If you've thought about unlocking your pension, it could be the largest financial decision of your life.
Although the availability of pension plans has been in the decline for workers for years, private pension plans continue to be a significant source of retirement income for many Canadians. The decisions you make regarding your pensions as you reach retirement can have a significant effect on your long-term wealth, and like many decisions at retirement, they're permanent.
There are two main types of pension plans, and it is important that you know which one you are dealing with.
1. Defined Benefit Pension Plan (DBPP)
In a Defined Benefit Pension Plan you and your employer both make contributions to the plan, but the employer is 100% responsible for making your pension payments to you according to a formula, regardless of whether the pension is fully funded or not. The employer also makes the investments decisions, you do not bear this responsibility. Typically these pensions are hard to find these days other than within government or large and old companies like Bell Canada or GM, and most of those companies have stopped offering DBPPs.
If you have a defined benefit pension plan then it is so rare and valuable that it is often referred to as "golden handcuffs."
2. Defined Contribution Pension Plan (DCPP)
In a Defined Contribution Pension Plan, you and your employer both make contributions, but YOU are responsible for for all of the investment decisions, and if they go poorly the company won't be making up for any losses. You bear the the responsibility for the investment decisions and outcomes. These DCPPs are more popular than DBPPs and are easy to differentiate because you would receive at least an annual statement that shows the balance of your pension and its current investments.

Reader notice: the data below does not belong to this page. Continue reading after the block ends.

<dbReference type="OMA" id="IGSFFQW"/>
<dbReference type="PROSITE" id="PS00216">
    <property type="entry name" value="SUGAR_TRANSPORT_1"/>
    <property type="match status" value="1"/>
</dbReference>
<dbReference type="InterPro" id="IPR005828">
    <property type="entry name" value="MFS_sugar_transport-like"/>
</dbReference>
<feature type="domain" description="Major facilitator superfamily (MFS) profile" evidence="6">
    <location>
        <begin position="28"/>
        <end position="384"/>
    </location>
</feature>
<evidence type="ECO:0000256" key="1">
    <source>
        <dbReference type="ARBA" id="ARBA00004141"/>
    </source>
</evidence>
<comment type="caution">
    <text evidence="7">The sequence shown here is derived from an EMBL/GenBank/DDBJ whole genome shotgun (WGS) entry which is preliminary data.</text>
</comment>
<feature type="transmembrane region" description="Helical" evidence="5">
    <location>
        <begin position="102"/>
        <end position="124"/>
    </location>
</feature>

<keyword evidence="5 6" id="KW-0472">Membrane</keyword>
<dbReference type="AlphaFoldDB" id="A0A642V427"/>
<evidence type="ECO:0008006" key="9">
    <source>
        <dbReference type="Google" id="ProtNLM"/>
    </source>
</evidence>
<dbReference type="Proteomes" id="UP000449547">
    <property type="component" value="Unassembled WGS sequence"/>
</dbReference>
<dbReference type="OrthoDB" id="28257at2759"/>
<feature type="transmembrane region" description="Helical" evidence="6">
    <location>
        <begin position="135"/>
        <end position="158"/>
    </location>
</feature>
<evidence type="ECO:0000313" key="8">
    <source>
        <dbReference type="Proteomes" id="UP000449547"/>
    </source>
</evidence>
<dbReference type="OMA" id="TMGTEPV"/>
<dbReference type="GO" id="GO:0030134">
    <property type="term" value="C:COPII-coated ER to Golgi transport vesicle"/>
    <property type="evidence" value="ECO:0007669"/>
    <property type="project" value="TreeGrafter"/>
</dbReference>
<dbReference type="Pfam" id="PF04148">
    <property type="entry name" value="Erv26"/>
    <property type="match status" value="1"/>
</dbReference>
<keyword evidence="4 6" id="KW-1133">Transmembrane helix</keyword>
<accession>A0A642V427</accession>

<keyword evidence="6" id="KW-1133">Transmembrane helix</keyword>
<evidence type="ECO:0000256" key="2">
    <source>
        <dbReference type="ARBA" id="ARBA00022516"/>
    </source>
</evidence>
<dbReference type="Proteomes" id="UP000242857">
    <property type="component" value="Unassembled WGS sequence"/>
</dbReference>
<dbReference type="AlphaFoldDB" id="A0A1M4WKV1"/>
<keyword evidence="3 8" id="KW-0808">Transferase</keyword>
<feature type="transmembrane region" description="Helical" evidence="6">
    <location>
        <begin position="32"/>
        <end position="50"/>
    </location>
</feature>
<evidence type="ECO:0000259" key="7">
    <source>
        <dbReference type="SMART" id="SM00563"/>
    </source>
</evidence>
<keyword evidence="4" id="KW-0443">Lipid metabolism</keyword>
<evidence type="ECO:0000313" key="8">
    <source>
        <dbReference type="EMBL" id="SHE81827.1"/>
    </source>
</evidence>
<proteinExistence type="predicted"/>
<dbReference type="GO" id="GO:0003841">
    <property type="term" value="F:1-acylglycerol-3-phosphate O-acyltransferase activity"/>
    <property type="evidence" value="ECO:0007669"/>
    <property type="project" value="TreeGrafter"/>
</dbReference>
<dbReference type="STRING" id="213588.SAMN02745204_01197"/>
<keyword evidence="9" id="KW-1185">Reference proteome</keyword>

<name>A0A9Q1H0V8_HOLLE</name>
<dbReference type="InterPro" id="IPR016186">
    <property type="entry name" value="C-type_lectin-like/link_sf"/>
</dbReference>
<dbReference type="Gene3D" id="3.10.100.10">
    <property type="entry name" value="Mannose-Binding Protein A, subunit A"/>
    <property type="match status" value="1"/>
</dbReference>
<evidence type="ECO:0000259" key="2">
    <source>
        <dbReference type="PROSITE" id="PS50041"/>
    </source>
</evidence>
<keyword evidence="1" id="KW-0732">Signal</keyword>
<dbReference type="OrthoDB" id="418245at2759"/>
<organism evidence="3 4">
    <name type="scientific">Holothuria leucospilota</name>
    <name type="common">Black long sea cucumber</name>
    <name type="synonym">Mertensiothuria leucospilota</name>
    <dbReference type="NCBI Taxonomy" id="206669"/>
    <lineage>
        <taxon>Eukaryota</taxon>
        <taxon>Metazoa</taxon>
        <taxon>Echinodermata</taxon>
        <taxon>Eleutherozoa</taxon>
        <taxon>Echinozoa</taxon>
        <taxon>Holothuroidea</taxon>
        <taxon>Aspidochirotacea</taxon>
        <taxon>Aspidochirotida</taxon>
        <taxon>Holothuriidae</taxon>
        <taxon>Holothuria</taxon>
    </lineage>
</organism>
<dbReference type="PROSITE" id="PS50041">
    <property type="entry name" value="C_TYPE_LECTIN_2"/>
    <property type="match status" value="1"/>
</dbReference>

Should you Commute?
No, I'm not talking about the time you spend in your car. Commuting your pension is an option that some employees will receive when they retire, or when switching companies. A commuted value is simply the lump sum of money from a DBPP today, which is intended to be equivalent to your lifetime of payments. Typically a portion of the money needs to be transferred to a Locked-In Retirement Account (LIRA) and a portion can be contributed to your RRSP if you have room, or taken as income.
So commuting your pension is deciding to take a lump sum instead of a monthly pension for life. Why would someone do this? There are several good reasons to consider commuting your pension.
1. You can take advantage of tax efficiencies. You pay some tax up front when you commute a pension, but then you tend to pay less tax over time because you can use tax reduction strategies, like TFSAs or tax advantaged investments.
2. You can invest how you want. Some people would prefer to be more aggressive with their investments and therefore could expect to earn more money if they commute their pension and invest rather than relying on the monthly income.